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Coastal Voices: Start sacrifices at the top

Recently The Daily Triplicate reported city and School Board budgets that will cut positions or pay, respectively.

Currently both the Del Norte County Employees Association and the Sheriff’s Employee Association are in negotiations with Del Norte County about proposed cuts to employer contributions to employee retirement, as well as all other terms of our contracts.

This week, County Administrative Officer Jay Sarina told all of the county employees that employee concessions were necessary to balance the budget, and that he was unable to reach an agreement with the associations, implying an impasse in negotiations.

Coastal Voices: Life, death, celebration

It is the second Saturday in June. Ron Phillips has just struck his chuck wagon iron, announcing  the opening of the 2011 Farmer's Market.  Old friends and acquaintances set up their spaces, dispensing everything from jewelry, pastries, children’s toys and plants to farm goods and civic organization charity fundraising.

As billed, it’s a market, but also much more. Like baseball, it mirrors life itself, coming in the spring and departing with the onset of winter. It is not lost on you that the assorted wares and offerings are home-grown and hand-made. Its existence, a testament to a thing called community.

Tuesday morning last week, our community was torn with the news of 14-year-old Cecelia Mortensen and her mother’s shootings.  A beautiful and loving child to the people that knew her and saw her daily running to the bus or playing with neighborhood  pets, here in her new home of Crescent City. Until a crazed man followed her to our town and took her life.

Coastal Voices: Praise for Crescent City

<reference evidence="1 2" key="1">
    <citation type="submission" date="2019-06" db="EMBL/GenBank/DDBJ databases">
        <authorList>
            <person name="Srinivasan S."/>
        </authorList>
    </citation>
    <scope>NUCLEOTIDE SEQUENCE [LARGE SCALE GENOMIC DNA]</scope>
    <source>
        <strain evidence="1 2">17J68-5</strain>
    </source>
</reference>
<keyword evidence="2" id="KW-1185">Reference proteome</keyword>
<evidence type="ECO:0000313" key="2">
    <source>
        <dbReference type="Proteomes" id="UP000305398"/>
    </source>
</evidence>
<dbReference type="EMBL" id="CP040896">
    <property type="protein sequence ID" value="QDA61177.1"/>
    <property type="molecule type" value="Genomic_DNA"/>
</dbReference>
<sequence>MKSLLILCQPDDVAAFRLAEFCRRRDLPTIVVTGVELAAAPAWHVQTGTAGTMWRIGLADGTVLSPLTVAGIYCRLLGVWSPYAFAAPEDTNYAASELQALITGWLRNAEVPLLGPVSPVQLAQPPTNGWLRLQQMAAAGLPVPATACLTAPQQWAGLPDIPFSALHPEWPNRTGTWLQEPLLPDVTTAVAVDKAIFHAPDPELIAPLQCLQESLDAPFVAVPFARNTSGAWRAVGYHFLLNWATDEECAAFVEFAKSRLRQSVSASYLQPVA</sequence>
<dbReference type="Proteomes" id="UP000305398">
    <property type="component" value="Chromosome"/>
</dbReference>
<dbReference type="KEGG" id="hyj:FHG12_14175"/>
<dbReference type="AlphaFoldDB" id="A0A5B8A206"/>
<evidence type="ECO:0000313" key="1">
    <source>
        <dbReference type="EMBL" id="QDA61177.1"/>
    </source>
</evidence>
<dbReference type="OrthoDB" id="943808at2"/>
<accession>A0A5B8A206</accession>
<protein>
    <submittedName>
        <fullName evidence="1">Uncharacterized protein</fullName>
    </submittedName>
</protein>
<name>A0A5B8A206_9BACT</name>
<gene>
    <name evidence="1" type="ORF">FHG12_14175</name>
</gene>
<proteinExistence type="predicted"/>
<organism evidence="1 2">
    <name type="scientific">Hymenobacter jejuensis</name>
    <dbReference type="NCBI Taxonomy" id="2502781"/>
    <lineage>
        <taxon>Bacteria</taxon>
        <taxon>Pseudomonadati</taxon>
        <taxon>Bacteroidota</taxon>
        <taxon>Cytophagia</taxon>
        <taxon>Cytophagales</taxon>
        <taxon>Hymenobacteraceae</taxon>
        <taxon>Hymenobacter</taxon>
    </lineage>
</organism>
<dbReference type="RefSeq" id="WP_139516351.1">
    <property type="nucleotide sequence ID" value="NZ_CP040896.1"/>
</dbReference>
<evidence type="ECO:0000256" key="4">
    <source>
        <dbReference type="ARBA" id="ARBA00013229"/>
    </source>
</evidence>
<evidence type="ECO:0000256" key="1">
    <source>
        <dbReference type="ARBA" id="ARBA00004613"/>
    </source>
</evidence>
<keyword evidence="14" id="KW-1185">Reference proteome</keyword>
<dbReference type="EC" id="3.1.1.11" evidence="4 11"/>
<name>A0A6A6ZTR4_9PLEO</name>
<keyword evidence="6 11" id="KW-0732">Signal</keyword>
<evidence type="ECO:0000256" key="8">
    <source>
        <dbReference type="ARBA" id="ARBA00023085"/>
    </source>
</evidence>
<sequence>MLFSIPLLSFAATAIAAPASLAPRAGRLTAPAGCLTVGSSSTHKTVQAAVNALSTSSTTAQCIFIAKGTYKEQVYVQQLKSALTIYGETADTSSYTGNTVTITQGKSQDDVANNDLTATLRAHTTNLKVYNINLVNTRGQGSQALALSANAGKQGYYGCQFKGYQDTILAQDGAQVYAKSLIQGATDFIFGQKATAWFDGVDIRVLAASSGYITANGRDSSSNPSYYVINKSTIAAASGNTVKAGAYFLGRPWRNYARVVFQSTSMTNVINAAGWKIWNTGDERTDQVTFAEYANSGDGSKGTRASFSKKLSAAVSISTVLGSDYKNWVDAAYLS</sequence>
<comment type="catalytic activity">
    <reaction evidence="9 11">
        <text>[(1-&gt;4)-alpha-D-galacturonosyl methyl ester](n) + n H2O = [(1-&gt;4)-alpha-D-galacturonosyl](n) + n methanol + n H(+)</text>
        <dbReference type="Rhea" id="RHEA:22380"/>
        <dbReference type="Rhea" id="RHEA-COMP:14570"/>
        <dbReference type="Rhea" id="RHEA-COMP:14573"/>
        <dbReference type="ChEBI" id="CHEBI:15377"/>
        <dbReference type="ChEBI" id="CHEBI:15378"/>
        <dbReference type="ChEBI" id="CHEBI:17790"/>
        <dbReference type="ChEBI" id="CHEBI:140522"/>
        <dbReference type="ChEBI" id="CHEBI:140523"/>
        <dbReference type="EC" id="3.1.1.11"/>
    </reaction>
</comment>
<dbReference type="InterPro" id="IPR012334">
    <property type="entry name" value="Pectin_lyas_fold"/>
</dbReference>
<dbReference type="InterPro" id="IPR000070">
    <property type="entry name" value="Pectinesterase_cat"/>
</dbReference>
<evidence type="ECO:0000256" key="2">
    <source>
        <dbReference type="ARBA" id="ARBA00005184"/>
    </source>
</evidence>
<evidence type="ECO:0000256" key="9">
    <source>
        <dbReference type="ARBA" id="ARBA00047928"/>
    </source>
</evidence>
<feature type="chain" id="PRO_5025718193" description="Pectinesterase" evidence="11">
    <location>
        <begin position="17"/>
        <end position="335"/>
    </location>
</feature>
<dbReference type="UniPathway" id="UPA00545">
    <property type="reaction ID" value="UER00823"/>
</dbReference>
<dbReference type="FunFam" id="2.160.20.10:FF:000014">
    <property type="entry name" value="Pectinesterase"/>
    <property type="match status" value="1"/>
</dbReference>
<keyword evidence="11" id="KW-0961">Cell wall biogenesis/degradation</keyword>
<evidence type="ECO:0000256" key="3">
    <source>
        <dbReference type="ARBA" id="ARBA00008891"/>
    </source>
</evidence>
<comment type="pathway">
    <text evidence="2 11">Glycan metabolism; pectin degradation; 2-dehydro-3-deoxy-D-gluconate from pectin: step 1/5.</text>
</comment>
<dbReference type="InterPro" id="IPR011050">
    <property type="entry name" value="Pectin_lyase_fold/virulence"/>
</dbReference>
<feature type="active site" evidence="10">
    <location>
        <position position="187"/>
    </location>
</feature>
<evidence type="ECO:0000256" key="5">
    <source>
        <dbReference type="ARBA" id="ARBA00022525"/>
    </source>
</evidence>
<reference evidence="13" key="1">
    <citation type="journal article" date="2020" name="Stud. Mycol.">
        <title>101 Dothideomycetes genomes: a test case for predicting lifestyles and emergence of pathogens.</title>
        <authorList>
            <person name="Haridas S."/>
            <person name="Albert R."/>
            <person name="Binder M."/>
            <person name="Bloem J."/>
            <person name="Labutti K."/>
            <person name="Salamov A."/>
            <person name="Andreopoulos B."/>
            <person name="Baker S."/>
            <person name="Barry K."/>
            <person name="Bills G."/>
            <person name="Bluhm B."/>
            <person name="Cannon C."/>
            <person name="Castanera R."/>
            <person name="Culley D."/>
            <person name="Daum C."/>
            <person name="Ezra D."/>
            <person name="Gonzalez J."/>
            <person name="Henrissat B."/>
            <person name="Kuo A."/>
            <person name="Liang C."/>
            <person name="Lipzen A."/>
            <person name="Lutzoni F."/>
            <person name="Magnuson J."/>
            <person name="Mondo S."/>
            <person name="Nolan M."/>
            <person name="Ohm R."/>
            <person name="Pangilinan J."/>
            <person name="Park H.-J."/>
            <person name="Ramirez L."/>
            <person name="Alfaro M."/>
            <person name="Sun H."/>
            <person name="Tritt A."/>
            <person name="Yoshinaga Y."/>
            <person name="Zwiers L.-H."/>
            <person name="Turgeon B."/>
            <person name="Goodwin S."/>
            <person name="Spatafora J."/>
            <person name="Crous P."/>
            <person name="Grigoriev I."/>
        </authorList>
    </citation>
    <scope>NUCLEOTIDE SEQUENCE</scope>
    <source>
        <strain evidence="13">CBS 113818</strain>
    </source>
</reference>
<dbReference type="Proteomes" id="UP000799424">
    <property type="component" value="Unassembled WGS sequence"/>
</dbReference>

I would like to thank Del Norte County residents for superior help recently.

Having been raised in Crescent City (a 1999 Del Norte High School graduate), I developed a deep love and respect for the natural beauty of the area. When life gets hectic I enjoy taking a trip up to Crescent City to spend time with friends and family, relax and find refreshment in the majestic beauty of the redwood forests.

I spent the weekend of June 10-12 on vacation, camping at Florence Keller Park. I came up from Sacramento hoping for a relaxing weekend in the trees and playing on the beach. Unfortunately that wasn’t how the weekend unfolded.

On Saturday, I left my campsite and headed to the Point St. George area for some tide-pooling fun. When I returned to the park that evening, the camp host met me at my car to inform me that my campsite had been vandalized.


Forgive Del Norte County residents if we feel the scales of justice are tipping dangerously in favor of the accused.

It was only four weeks ago that a Smith River man with a history of domestic violence was in essence given a 68-day sentence for involuntary manslaughter in the death of his mother, courtesy of the state Attorney General’s Office and a local judge.

Then came last week’s carnage in Crescent City, which didn’t have to happen.

Even before Jerry Wayne Steele was arrested for the repeated sexual abuse of a 14-year-old girl, he had held a box-cutter to her throat in an attempt to threaten her into silence, according to Santa Clara County court documents. She courageously told the truth anyway.

Coastal Voices: Another anti-cannabis view

In his June 4 Coastal Voices piece (“The case for cannabis”), Robert DeRego of City Collective critiqued  Roger Gitlin’s “Say No To Marijuana” Coastal Voices article (May 31). I’m afraid DeRego fails to make his case in a number of areas.

His first failure is in attempting to connect the Tea Party to his liberal drug views. While not  speaking for the Tea Party movement, I know enough about both subjects to know they are not compatible. Tea Party members  hold disparate views  on a  variety of topics, but the legalization  of drugs is decidedly not one of them.

Coastal Voices: Harbormaster gives update